Termination of SAD’s export business dents PTL’s performance

Article #453 by Edward Rizzo - Published Published Articles

PTL Holdings plc was established in 2013 and in November 2014, it issued €36 million in bonds in order to repay bank loans and other short-term borrowings taken out to finance the acquisitions of two of its subsidiaries, SAD and APCO.

PTL Holdings is the holding company of the technology division of the Hili Ventures Group which was created through a series of acquisitions initially with PTL Limited (formerly Philip Toledo Ltd) in 2012, followed by SAD in June 2014 and APCO in August 2014. SAD was purchased for €40.35 million and APCO for €8.8 million.

SAD operates 24 Apple stores in various cities across Poland under the iSpot brand through a non-binding, non-exclusive Apple Premium Reseller (APR) franchise agreement with Apple Inc. SAD is the largest retailer of Apple in Poland.

Since SAD is by far the largest contributor to revenue and EBITDA of PTL Holdings plc, it is important for investors to monitor the specific performance of SAD on a regular basis via the financial statements of PTL Holdings. SAD’s business model is entirely dependent on the Apple brand and its ability to maintain its franchise relationship with Apple.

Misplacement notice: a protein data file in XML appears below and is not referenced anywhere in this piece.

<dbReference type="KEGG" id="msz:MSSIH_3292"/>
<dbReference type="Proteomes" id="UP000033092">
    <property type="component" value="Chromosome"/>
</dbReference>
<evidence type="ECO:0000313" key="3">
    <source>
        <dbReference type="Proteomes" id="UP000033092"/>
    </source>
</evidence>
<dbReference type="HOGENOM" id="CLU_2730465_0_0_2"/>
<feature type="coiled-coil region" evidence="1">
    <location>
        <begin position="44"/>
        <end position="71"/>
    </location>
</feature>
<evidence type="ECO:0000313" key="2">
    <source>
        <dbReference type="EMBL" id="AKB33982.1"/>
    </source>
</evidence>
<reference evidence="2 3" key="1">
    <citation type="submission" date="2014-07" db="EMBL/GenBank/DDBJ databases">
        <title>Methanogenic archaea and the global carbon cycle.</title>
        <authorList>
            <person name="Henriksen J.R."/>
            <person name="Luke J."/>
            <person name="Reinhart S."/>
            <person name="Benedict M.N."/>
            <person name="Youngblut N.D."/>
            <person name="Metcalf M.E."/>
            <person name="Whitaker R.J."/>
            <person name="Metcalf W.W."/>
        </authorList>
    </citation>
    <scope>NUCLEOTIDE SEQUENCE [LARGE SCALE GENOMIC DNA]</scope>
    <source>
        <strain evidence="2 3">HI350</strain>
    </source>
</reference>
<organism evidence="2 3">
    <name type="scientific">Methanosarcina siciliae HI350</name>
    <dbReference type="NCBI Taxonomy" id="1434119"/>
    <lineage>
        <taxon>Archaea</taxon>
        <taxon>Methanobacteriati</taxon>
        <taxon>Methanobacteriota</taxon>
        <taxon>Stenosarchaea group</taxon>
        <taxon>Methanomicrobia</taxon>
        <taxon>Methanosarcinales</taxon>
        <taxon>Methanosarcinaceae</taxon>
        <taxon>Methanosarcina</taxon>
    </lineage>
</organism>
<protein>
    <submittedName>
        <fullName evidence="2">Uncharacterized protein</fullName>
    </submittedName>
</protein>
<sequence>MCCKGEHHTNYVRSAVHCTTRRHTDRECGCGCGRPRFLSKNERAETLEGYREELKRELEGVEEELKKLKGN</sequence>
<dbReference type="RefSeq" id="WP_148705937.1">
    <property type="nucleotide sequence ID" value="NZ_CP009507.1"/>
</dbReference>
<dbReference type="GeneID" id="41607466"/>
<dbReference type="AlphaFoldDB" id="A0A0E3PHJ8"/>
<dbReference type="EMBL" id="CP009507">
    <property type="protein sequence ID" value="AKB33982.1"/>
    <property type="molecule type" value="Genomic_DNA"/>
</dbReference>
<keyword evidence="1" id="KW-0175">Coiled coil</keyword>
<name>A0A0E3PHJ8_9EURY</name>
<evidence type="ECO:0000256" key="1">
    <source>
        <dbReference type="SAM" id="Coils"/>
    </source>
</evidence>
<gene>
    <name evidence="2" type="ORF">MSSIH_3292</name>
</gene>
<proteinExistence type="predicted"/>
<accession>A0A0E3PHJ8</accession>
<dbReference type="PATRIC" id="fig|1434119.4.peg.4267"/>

On 31 August, PTL Holdings plc published its interim financial statements for the six-months ended 30 June 2016 and as such, it is worth pointing out some of the key highlights and comparing these to the full-year projections prepared by the company which were published in the Financial Analysis Summary on 28 June 2016.

It is also worth comparing the revised 2016 projections published on 28 June 2016 to earlier projections prepared by PTL Holdings. Since PTL’s 2015 Financial Analysis Summary was published after the statutory period of 30 June, the report in August 2015 not only included an update to the forecasts for 2015 but projections for 2016 were also mandatory.

Additionally, it is also important to look back at some of the milestones that PTL had disclosed to the market at the time of the launch of its bond issue. In November 2014, PTL had disclosed some key figures as part of its 3-year business plan. In fact, the top management of PTL had announced that it expects total revenue of the PTL Group to increase from €117 million in 2015 to €145 million in 2017 and EBITDA to surge to €10.8 million in 2017 from an expected €7.5 million in 2015. Undoubtedly, the performance of SAD was fundamental in seeking to achieve this envisaged growth.

During the first half of 2016, PTL generated total revenue of €40.6 million, representing a significant decline from the turnover in the first six months of 2015 of €77.3 million. Both the June 2016 FAS and the 2016 Interim Report indicate that during the first few months of 2015, SAD generated €34.8 million in revenue from its export business. However, with effect from the second quarter of 2015, SAD terminated this area of activity due to a change in VAT regulations and the risks associated with cross border sales of technology items. The decline in revenue compared to the first half of 2015 is therefore mainly as a result of this significant change in the overall business operations.